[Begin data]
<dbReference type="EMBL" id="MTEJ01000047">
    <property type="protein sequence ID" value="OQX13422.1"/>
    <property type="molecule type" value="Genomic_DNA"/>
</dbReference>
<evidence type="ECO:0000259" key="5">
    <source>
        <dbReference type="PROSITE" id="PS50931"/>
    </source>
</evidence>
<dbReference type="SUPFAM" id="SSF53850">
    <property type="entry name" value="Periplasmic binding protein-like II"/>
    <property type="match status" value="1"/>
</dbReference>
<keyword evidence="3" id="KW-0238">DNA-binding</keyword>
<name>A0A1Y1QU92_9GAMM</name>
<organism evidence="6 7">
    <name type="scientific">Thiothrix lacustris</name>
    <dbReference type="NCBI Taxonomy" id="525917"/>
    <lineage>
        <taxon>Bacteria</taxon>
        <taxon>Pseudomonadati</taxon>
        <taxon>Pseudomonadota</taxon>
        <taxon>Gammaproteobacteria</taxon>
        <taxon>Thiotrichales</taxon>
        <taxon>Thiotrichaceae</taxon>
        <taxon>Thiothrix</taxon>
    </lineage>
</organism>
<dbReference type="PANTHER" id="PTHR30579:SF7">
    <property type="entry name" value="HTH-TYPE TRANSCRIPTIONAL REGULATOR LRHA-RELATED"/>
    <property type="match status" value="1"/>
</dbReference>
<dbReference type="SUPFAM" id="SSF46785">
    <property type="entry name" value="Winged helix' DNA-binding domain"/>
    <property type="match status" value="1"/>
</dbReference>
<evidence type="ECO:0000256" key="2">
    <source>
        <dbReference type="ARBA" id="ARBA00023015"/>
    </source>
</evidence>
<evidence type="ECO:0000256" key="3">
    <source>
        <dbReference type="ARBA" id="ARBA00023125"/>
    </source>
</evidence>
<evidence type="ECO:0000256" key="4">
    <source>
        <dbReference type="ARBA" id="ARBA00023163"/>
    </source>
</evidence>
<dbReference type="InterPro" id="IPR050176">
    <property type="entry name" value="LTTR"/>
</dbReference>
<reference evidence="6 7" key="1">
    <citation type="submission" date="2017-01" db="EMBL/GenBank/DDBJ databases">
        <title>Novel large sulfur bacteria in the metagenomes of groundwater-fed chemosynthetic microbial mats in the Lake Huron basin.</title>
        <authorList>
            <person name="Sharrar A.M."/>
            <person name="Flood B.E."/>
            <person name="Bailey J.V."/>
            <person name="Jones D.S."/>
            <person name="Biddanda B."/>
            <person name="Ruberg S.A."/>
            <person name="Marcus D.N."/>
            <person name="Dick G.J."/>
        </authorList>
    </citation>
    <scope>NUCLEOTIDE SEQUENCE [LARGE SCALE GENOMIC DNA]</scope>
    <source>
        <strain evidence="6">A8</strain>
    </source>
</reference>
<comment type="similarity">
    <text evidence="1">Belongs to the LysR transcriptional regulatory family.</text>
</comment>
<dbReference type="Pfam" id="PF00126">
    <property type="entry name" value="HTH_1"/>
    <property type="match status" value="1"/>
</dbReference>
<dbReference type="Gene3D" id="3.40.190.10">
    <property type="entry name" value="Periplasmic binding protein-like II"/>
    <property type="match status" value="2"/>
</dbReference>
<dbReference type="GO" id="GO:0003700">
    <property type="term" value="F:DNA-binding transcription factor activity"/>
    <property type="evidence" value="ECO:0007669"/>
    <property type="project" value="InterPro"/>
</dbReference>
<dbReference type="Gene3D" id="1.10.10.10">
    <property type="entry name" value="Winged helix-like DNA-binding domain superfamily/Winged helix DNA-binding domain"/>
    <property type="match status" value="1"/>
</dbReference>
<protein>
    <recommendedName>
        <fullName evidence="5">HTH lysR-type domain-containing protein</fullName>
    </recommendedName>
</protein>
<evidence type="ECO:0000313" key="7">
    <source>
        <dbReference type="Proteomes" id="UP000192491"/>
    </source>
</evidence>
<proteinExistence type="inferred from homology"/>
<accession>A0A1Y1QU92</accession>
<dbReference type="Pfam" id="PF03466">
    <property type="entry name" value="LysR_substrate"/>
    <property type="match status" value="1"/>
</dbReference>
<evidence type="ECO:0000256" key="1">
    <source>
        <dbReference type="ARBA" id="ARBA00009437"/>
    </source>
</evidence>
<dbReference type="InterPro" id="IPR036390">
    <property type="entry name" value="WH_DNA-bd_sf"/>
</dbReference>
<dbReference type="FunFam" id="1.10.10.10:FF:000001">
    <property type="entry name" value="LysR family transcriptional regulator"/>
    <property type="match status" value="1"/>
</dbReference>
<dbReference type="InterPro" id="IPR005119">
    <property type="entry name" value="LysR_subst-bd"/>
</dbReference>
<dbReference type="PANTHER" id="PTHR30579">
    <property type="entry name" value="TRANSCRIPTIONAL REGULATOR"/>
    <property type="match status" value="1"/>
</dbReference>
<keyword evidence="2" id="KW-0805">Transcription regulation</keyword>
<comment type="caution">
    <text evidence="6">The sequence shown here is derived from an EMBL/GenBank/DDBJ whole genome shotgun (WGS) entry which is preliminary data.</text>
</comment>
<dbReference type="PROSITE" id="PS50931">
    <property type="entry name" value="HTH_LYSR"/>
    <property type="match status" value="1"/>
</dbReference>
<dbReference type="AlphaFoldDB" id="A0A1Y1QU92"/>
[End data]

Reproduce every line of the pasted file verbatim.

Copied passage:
<dbReference type="EMBL" id="MTEJ01000047">
    <property type="protein sequence ID" value="OQX13422.1"/>
    <property type="molecule type" value="Genomic_DNA"/>
</dbReference>
<evidence type="ECO:0000259" key="5">
    <source>
        <dbReference type="PROSITE" id="PS50931"/>
    </source>
</evidence>
<dbReference type="SUPFAM" id="SSF53850">
    <property type="entry name" value="Periplasmic binding protein-like II"/>
    <property type="match status" value="1"/>
</dbReference>
<keyword evidence="3" id="KW-0238">DNA-binding</keyword>
<name>A0A1Y1QU92_9GAMM</name>
<organism evidence="6 7">
    <name type="scientific">Thiothrix lacustris</name>
    <dbReference type="NCBI Taxonomy" id="525917"/>
    <lineage>
        <taxon>Bacteria</taxon>
        <taxon>Pseudomonadati</taxon>
        <taxon>Pseudomonadota</taxon>
        <taxon>Gammaproteobacteria</taxon>
        <taxon>Thiotrichales</taxon>
        <taxon>Thiotrichaceae</taxon>
        <taxon>Thiothrix</taxon>
    </lineage>
</organism>
<dbReference type="PANTHER" id="PTHR30579:SF7">
    <property type="entry name" value="HTH-TYPE TRANSCRIPTIONAL REGULATOR LRHA-RELATED"/>
    <property type="match status" value="1"/>
</dbReference>
<dbReference type="SUPFAM" id="SSF46785">
    <property type="entry name" value="Winged helix' DNA-binding domain"/>
    <property type="match status" value="1"/>
</dbReference>
<evidence type="ECO:0000256" key="2">
    <source>
        <dbReference type="ARBA" id="ARBA00023015"/>
    </source>
</evidence>
<evidence type="ECO:0000256" key="3">
    <source>
        <dbReference type="ARBA" id="ARBA00023125"/>
    </source>
</evidence>
<evidence type="ECO:0000256" key="4">
    <source>
        <dbReference type="ARBA" id="ARBA00023163"/>
    </source>
</evidence>
<dbReference type="InterPro" id="IPR050176">
    <property type="entry name" value="LTTR"/>
</dbReference>
<reference evidence="6 7" key="1">
    <citation type="submission" date="2017-01" db="EMBL/GenBank/DDBJ databases">
        <title>Novel large sulfur bacteria in the metagenomes of groundwater-fed chemosynthetic microbial mats in the Lake Huron basin.</title>
        <authorList>
            <person name="Sharrar A.M."/>
            <person name="Flood B.E."/>
            <person name="Bailey J.V."/>
            <person name="Jones D.S."/>
            <person name="Biddanda B."/>
            <person name="Ruberg S.A."/>
            <person name="Marcus D.N."/>
            <person name="Dick G.J."/>
        </authorList>
    </citation>
    <scope>NUCLEOTIDE SEQUENCE [LARGE SCALE GENOMIC DNA]</scope>
    <source>
        <strain evidence="6">A8</strain>
    </source>
</reference>
<comment type="similarity">
    <text evidence="1">Belongs to the LysR transcriptional regulatory family.</text>
</comment>
<dbReference type="Pfam" id="PF00126">
    <property type="entry name" value="HTH_1"/>
    <property type="match status" value="1"/>
</dbReference>
<dbReference type="Gene3D" id="3.40.190.10">
    <property type="entry name" value="Periplasmic binding protein-like II"/>
    <property type="match status" value="2"/>
</dbReference>
<dbReference type="GO" id="GO:0003700">
    <property type="term" value="F:DNA-binding transcription factor activity"/>
    <property type="evidence" value="ECO:0007669"/>
    <property type="project" value="InterPro"/>
</dbReference>
<dbReference type="Gene3D" id="1.10.10.10">
    <property type="entry name" value="Winged helix-like DNA-binding domain superfamily/Winged helix DNA-binding domain"/>
    <property type="match status" value="1"/>
</dbReference>
<protein>
    <recommendedName>
        <fullName evidence="5">HTH lysR-type domain-containing protein</fullName>
    </recommendedName>
</protein>
<evidence type="ECO:0000313" key="7">
    <source>
        <dbReference type="Proteomes" id="UP000192491"/>
    </source>
</evidence>
<proteinExistence type="inferred from homology"/>
<accession>A0A1Y1QU92</accession>
<dbReference type="Pfam" id="PF03466">
    <property type="entry name" value="LysR_substrate"/>
    <property type="match status" value="1"/>
</dbReference>
<evidence type="ECO:0000256" key="1">
    <source>
        <dbReference type="ARBA" id="ARBA00009437"/>
    </source>
</evidence>
<dbReference type="InterPro" id="IPR036390">
    <property type="entry name" value="WH_DNA-bd_sf"/>
</dbReference>
<dbReference type="FunFam" id="1.10.10.10:FF:000001">
    <property type="entry name" value="LysR family transcriptional regulator"/>
    <property type="match status" value="1"/>
</dbReference>
<dbReference type="InterPro" id="IPR005119">
    <property type="entry name" value="LysR_subst-bd"/>
</dbReference>
<dbReference type="PANTHER" id="PTHR30579">
    <property type="entry name" value="TRANSCRIPTIONAL REGULATOR"/>
    <property type="match status" value="1"/>
</dbReference>
<keyword evidence="2" id="KW-0805">Transcription regulation</keyword>
<comment type="caution">
    <text evidence="6">The sequence shown here is derived from an EMBL/GenBank/DDBJ whole genome shotgun (WGS) entry which is preliminary data.</text>
</comment>
<dbReference type="PROSITE" id="PS50931">
    <property type="entry name" value="HTH_LYSR"/>
    <property type="match status" value="1"/>
</dbReference>
<dbReference type="AlphaFoldDB" id="A0A1Y1QU92"/>